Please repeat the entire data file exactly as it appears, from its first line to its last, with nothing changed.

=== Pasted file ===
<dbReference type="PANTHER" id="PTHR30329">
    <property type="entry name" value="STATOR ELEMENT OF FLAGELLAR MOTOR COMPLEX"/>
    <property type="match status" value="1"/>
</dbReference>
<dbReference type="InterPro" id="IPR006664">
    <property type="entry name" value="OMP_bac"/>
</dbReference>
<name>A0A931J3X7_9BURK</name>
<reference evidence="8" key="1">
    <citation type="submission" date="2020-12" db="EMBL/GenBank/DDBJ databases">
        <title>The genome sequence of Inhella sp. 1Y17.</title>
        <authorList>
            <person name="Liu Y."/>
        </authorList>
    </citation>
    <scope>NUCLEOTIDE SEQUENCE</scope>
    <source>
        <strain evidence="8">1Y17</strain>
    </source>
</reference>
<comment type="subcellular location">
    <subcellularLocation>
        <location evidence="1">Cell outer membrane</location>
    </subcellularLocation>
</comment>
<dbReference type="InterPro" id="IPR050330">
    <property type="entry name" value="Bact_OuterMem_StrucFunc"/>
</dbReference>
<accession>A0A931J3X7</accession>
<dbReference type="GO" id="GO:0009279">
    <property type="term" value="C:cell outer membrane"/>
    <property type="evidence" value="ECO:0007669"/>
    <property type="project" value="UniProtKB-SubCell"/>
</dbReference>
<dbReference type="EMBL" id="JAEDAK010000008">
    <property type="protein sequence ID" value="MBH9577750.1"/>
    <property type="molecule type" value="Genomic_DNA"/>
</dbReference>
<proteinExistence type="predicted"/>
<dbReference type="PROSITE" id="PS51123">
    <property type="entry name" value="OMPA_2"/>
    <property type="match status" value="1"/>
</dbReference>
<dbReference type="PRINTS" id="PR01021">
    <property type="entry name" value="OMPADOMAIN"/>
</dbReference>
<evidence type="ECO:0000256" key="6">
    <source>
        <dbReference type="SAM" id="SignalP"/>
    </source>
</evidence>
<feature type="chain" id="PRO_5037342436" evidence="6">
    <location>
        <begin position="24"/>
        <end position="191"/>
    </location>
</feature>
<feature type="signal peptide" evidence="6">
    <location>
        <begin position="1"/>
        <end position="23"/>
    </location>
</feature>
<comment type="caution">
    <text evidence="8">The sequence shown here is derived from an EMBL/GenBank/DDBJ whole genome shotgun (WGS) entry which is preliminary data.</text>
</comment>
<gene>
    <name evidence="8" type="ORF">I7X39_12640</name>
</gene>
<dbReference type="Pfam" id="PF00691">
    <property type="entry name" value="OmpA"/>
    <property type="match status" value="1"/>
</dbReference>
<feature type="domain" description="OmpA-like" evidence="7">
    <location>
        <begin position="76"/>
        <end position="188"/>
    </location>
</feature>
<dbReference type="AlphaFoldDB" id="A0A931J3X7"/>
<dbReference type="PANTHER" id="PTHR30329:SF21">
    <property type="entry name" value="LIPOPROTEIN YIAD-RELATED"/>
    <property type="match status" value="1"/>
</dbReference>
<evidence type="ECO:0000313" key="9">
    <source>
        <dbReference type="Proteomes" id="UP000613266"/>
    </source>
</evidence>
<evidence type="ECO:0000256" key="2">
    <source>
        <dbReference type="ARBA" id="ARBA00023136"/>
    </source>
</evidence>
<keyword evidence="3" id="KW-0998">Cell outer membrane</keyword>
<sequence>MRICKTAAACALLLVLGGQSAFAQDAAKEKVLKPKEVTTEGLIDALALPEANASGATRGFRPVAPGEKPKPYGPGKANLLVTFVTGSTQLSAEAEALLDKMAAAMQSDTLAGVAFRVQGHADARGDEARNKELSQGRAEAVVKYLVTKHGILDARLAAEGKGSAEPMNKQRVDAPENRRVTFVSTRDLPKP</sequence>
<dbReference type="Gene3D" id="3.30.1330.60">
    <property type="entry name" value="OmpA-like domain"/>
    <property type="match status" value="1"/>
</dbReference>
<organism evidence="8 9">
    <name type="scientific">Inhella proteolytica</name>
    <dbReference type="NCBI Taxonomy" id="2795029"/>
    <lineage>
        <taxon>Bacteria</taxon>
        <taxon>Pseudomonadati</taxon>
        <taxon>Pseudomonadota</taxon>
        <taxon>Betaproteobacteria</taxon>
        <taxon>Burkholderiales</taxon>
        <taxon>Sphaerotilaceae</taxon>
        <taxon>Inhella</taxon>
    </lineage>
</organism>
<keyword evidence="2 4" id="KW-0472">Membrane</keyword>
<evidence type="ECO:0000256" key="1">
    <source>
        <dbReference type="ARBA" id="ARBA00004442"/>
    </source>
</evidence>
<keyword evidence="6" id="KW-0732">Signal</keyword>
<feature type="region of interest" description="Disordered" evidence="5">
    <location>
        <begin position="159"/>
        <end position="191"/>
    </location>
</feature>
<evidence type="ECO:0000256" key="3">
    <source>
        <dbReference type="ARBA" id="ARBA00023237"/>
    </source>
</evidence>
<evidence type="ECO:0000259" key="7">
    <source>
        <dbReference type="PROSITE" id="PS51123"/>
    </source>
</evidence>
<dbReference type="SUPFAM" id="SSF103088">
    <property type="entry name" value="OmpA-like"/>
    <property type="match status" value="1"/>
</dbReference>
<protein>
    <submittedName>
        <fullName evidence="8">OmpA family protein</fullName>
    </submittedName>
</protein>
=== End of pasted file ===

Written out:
<dbReference type="PANTHER" id="PTHR30329">
    <property type="entry name" value="STATOR ELEMENT OF FLAGELLAR MOTOR COMPLEX"/>
    <property type="match status" value="1"/>
</dbReference>
<dbReference type="InterPro" id="IPR006664">
    <property type="entry name" value="OMP_bac"/>
</dbReference>
<name>A0A931J3X7_9BURK</name>
<reference evidence="8" key="1">
    <citation type="submission" date="2020-12" db="EMBL/GenBank/DDBJ databases">
        <title>The genome sequence of Inhella sp. 1Y17.</title>
        <authorList>
            <person name="Liu Y."/>
        </authorList>
    </citation>
    <scope>NUCLEOTIDE SEQUENCE</scope>
    <source>
        <strain evidence="8">1Y17</strain>
    </source>
</reference>
<comment type="subcellular location">
    <subcellularLocation>
        <location evidence="1">Cell outer membrane</location>
    </subcellularLocation>
</comment>
<dbReference type="InterPro" id="IPR050330">
    <property type="entry name" value="Bact_OuterMem_StrucFunc"/>
</dbReference>
<accession>A0A931J3X7</accession>
<dbReference type="GO" id="GO:0009279">
    <property type="term" value="C:cell outer membrane"/>
    <property type="evidence" value="ECO:0007669"/>
    <property type="project" value="UniProtKB-SubCell"/>
</dbReference>
<dbReference type="EMBL" id="JAEDAK010000008">
    <property type="protein sequence ID" value="MBH9577750.1"/>
    <property type="molecule type" value="Genomic_DNA"/>
</dbReference>
<proteinExistence type="predicted"/>
<dbReference type="PROSITE" id="PS51123">
    <property type="entry name" value="OMPA_2"/>
    <property type="match status" value="1"/>
</dbReference>
<dbReference type="PRINTS" id="PR01021">
    <property type="entry name" value="OMPADOMAIN"/>
</dbReference>
<evidence type="ECO:0000256" key="6">
    <source>
        <dbReference type="SAM" id="SignalP"/>
    </source>
</evidence>
<feature type="chain" id="PRO_5037342436" evidence="6">
    <location>
        <begin position="24"/>
        <end position="191"/>
    </location>
</feature>
<feature type="signal peptide" evidence="6">
    <location>
        <begin position="1"/>
        <end position="23"/>
    </location>
</feature>
<comment type="caution">
    <text evidence="8">The sequence shown here is derived from an EMBL/GenBank/DDBJ whole genome shotgun (WGS) entry which is preliminary data.</text>
</comment>
<gene>
    <name evidence="8" type="ORF">I7X39_12640</name>
</gene>
<dbReference type="Pfam" id="PF00691">
    <property type="entry name" value="OmpA"/>
    <property type="match status" value="1"/>
</dbReference>
<feature type="domain" description="OmpA-like" evidence="7">
    <location>
        <begin position="76"/>
        <end position="188"/>
    </location>
</feature>
<dbReference type="AlphaFoldDB" id="A0A931J3X7"/>
<dbReference type="PANTHER" id="PTHR30329:SF21">
    <property type="entry name" value="LIPOPROTEIN YIAD-RELATED"/>
    <property type="match status" value="1"/>
</dbReference>
<evidence type="ECO:0000313" key="9">
    <source>
        <dbReference type="Proteomes" id="UP000613266"/>
    </source>
</evidence>
<evidence type="ECO:0000256" key="2">
    <source>
        <dbReference type="ARBA" id="ARBA00023136"/>
    </source>
</evidence>
<keyword evidence="3" id="KW-0998">Cell outer membrane</keyword>
<sequence>MRICKTAAACALLLVLGGQSAFAQDAAKEKVLKPKEVTTEGLIDALALPEANASGATRGFRPVAPGEKPKPYGPGKANLLVTFVTGSTQLSAEAEALLDKMAAAMQSDTLAGVAFRVQGHADARGDEARNKELSQGRAEAVVKYLVTKHGILDARLAAEGKGSAEPMNKQRVDAPENRRVTFVSTRDLPKP</sequence>
<dbReference type="Gene3D" id="3.30.1330.60">
    <property type="entry name" value="OmpA-like domain"/>
    <property type="match status" value="1"/>
</dbReference>
<organism evidence="8 9">
    <name type="scientific">Inhella proteolytica</name>
    <dbReference type="NCBI Taxonomy" id="2795029"/>
    <lineage>
        <taxon>Bacteria</taxon>
        <taxon>Pseudomonadati</taxon>
        <taxon>Pseudomonadota</taxon>
        <taxon>Betaproteobacteria</taxon>
        <taxon>Burkholderiales</taxon>
        <taxon>Sphaerotilaceae</taxon>
        <taxon>Inhella</taxon>
    </lineage>
</organism>
<keyword evidence="2 4" id="KW-0472">Membrane</keyword>
<evidence type="ECO:0000256" key="1">
    <source>
        <dbReference type="ARBA" id="ARBA00004442"/>
    </source>
</evidence>
<keyword evidence="6" id="KW-0732">Signal</keyword>
<feature type="region of interest" description="Disordered" evidence="5">
    <location>
        <begin position="159"/>
        <end position="191"/>
    </location>
</feature>
<evidence type="ECO:0000256" key="3">
    <source>
        <dbReference type="ARBA" id="ARBA00023237"/>
    </source>
</evidence>
<evidence type="ECO:0000259" key="7">
    <source>
        <dbReference type="PROSITE" id="PS51123"/>
    </source>
</evidence>
<dbReference type="SUPFAM" id="SSF103088">
    <property type="entry name" value="OmpA-like"/>
    <property type="match status" value="1"/>
</dbReference>
<protein>
    <submittedName>
        <fullName evidence="8">OmpA family protein</fullName>
    </submittedName>
</protein>